Coffee’s Stale and Tasteless? Don’t Just Toss It!
We’ve covered a lot of ground here and, hopefully, you now have a better understanding of how to store coffee at home — and make it last too. Yet even if your beans have gone stale after all, cheer up — all’s far from lost! There are some fascinating, lesser known uses for coffee both in the home and in the garden. You can transform it into:
- a cleaning agent;
- a natural air freshener;
- a body scrub;
- compost in the garden;
- ...and much more!
So, in the future, do your best to store your beans correctly — and if your coffee has unfortunately gone stale, make sure to find another use for it and reduce waste as a result. We, on our part, are hoping you’ll both keep your coffee fresh and keep on enjoying every last bit of it!
FAQ / Quick summary
What are the things I should avoid when storing coffee at home?
The main things to avoid when storing coffee beans or ground coffee at home are sunlight, heat, moisture and oxygen.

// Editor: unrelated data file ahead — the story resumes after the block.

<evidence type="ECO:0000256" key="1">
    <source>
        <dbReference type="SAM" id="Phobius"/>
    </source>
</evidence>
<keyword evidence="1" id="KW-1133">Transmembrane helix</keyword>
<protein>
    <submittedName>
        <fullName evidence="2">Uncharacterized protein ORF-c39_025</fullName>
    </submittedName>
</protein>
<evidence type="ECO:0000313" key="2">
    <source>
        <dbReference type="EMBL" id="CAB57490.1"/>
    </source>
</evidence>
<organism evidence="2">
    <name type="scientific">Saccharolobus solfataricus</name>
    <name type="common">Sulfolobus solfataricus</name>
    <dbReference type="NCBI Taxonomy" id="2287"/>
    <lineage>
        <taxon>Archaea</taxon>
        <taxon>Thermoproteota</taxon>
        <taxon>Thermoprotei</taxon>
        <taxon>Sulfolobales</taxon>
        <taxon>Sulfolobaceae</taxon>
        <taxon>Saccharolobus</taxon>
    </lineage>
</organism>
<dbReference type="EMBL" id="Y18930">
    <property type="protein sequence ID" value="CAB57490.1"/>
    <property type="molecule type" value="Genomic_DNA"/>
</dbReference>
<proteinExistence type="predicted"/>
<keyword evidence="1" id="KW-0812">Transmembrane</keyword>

Why do I have to avoid these? How do they affect my coffee?
They can result in subtle chemical reactions inside the beans, leading to loss of flavour and even mold.
What are the best containers to store coffee in?
Airtight, opaque canisters work best here. Ideally, you should use vacuum containers designed specially for storing coffee.
Is it okay for me to freeze my coffee to keep it fresh for longer?
Yes, that’s fine. It’s actually a great way to maintain the freshness of your coffee. Make sure to remember the rules discussed earlier on in this post though!
How is the roasting date of my coffee beans helpful?
A roasting date is certainly more valuable than a simple use-by date. It lets you calculate the best time to brew coffee using the beans in question — generally, it’s around 4–14 days after the roasting date, once the beans have been allowed to rest and release extra gas.
How long can I store ground coffee for?
Ground coffee has a larger surface area, so it’s affected even more by moisture, heat, light and strong odours. It’s best to grind your coffee immediately before brewing whenever possible.
Can I store coffee beans in a grinder?
This isn’t a good idea. It can speed up the oxidation process and cause the beans to lose their most valuable qualities.
What should I do if my beans have been stored incorrectly and are now stale?
Coffee can be used as a cleaning agent, natural air freshener, compost and numerous other things, so don’t just toss stale beans out!